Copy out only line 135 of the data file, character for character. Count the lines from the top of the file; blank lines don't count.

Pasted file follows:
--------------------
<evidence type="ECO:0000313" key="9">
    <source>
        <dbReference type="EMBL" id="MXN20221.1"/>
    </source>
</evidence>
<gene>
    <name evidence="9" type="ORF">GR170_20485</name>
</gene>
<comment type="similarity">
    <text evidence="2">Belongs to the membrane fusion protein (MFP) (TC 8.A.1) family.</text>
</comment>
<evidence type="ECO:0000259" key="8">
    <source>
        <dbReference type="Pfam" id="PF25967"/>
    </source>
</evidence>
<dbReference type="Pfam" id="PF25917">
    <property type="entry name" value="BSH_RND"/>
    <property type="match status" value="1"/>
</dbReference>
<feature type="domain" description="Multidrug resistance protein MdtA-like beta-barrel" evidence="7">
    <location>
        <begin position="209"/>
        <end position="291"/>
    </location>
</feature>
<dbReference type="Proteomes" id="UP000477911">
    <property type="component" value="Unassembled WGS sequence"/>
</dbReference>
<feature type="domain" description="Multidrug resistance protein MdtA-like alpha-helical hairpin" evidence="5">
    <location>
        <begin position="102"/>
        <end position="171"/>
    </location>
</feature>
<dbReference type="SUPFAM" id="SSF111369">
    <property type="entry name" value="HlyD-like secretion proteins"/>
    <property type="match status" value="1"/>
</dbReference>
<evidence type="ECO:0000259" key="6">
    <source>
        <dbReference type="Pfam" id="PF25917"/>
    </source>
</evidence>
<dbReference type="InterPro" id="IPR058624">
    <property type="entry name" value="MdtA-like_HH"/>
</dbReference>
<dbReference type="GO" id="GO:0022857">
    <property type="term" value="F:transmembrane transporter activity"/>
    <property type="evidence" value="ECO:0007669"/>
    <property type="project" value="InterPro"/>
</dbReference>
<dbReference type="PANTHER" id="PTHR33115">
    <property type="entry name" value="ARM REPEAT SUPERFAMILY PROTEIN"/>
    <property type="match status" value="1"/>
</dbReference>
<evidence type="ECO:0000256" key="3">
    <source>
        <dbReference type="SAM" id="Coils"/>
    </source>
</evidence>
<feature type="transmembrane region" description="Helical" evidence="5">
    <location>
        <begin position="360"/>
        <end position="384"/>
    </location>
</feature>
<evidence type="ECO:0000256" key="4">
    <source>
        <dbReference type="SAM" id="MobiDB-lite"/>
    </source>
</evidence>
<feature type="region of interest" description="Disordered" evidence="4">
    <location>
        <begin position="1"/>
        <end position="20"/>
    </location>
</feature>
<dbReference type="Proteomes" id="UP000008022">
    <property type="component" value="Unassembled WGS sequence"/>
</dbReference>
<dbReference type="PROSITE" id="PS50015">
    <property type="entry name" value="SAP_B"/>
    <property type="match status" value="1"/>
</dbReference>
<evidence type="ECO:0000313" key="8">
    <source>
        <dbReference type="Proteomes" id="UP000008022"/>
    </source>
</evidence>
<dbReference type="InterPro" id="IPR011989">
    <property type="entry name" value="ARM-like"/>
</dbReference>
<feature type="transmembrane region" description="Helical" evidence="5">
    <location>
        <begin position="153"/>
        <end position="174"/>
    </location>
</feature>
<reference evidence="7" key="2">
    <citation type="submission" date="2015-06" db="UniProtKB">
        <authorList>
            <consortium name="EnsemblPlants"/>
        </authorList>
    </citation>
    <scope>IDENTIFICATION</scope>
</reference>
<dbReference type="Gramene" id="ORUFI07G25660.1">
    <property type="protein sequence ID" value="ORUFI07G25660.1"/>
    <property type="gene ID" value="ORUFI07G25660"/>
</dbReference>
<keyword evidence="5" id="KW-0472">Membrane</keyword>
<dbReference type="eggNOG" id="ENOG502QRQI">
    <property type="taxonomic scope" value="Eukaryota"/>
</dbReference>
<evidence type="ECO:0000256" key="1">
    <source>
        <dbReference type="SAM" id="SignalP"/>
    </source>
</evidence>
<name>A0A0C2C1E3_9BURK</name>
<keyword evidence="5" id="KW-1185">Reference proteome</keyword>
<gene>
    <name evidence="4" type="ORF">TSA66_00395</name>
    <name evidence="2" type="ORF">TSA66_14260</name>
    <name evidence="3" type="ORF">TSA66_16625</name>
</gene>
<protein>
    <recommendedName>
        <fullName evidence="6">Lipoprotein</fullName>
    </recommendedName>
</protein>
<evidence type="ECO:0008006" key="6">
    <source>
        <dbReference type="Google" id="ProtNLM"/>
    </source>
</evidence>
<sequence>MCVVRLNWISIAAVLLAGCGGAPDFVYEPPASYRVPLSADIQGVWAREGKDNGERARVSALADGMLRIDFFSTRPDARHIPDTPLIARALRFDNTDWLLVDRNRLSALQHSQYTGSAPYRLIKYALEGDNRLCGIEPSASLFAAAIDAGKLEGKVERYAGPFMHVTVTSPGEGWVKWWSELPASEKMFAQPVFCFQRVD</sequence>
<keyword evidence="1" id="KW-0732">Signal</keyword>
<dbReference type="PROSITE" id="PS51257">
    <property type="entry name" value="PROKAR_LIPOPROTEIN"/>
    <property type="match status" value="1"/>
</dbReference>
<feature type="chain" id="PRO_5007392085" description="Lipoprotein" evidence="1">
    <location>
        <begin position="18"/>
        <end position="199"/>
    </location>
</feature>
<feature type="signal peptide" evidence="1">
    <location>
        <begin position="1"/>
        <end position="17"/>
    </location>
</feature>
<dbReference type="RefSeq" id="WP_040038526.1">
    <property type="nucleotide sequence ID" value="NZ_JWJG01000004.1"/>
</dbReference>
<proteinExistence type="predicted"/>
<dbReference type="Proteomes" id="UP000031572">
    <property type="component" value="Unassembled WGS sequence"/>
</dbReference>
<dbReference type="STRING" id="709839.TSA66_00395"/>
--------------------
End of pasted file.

        <dbReference type="Google" id="ProtNLM"/>